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Lack of social interaction, which is characteristically seen in people
with autistic-spectrum disorder, may be caused by malfunctioning of the
frontostriatal reward systems. However, no reported in
vivo brain imaging studies have investigated reward
mechanisms in autistic-spectrum disorder.
To investigate functional brain activation during reward feedback in
people with autistic-spectrum disorder and control individuals.
We used event-related functional magnetic resonance imaging to examine
the neural substrates of monetary reward in individuals with
autistic-spectrum disorder and matched controls.
When rewarded, individuals with autism compared with control individuals
showed significantly greater brain activation in the left anterior
cingulate gyrus. In addition, activation of this region was negatively
correlated with social interaction as measured by the Autism Diagnostic
In people with autistic-spectrum disorder, achieving reward is associated
with significant differences in the activation of areas known to be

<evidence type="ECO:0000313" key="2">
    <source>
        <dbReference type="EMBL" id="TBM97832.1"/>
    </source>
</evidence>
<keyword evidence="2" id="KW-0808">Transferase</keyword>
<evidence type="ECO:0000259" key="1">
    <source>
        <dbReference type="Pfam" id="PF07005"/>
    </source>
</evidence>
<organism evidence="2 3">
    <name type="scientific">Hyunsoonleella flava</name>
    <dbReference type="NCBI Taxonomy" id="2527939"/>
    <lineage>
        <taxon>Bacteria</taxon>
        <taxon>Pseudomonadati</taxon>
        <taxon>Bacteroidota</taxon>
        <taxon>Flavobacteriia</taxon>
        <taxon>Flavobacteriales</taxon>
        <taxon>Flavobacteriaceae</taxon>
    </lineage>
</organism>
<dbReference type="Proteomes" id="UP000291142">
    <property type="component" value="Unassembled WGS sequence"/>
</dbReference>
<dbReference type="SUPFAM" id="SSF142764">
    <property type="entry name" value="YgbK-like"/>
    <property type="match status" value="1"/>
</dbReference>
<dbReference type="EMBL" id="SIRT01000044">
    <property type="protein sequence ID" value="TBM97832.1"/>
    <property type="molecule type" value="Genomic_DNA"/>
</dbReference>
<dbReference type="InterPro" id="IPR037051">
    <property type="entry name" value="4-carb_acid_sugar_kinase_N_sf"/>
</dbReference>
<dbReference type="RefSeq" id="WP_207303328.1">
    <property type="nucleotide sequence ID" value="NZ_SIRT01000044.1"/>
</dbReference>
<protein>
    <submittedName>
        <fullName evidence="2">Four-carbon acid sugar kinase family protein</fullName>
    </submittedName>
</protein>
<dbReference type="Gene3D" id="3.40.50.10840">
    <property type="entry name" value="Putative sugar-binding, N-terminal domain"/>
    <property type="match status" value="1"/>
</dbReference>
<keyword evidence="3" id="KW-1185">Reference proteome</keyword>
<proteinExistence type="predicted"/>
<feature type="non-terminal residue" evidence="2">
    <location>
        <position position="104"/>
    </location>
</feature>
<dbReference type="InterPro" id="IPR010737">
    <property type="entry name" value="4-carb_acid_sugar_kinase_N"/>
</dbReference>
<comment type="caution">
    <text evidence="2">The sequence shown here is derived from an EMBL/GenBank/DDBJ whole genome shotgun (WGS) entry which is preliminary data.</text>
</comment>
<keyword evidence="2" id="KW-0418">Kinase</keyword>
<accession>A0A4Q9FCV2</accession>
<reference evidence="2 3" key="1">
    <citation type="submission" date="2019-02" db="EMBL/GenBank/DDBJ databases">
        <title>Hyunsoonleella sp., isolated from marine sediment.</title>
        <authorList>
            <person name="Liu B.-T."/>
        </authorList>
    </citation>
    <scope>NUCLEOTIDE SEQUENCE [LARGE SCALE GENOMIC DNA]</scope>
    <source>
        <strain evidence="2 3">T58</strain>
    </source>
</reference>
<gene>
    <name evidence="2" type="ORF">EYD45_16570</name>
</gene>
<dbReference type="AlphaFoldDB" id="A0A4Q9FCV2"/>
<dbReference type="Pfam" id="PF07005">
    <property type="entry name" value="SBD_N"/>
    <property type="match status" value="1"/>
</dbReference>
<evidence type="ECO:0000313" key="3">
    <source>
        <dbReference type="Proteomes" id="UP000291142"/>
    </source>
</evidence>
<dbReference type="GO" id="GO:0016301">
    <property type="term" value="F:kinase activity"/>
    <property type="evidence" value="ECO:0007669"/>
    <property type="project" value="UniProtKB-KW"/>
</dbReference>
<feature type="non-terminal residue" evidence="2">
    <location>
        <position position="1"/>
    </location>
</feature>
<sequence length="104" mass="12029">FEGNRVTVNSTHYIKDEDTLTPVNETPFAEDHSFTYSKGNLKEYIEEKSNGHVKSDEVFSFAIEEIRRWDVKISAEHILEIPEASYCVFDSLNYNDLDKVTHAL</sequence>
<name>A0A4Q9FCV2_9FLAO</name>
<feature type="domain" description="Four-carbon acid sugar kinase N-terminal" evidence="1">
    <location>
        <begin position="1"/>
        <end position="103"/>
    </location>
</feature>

responsible for attention and arousal, and this may partially underpin
some deficits in social behaviour.
The feasibility of direct thin strip casting of various steel grades for
further metallic coating has been investigated. The surface evolution
is described for each processing step. Special attention to steel
cleanliness and scale formation was given, since local surface
heterogeneities of grain structure and chemical composition may
disturb the coating process. Low alloyed cast strip can be coated
with little to none difference to classical coating routes, however,
some highly alloyed steel grades require further optimization.
We studied the functional neuroanatomy of social behaviour in
velo-cardio-facial syndrome (VCFS) using a facial emotional processing task
and functional magnetic resonance imaging in adults with this syndrome and
controls matched for age and IQ. The VCFS group had less activation in the
right insula and frontal brain regions and more activation in occipital
regions. Genetically determined abnormalities in pathways including those
involved in emotional processing may underlie deficits in social cognition
in people with VCFS.
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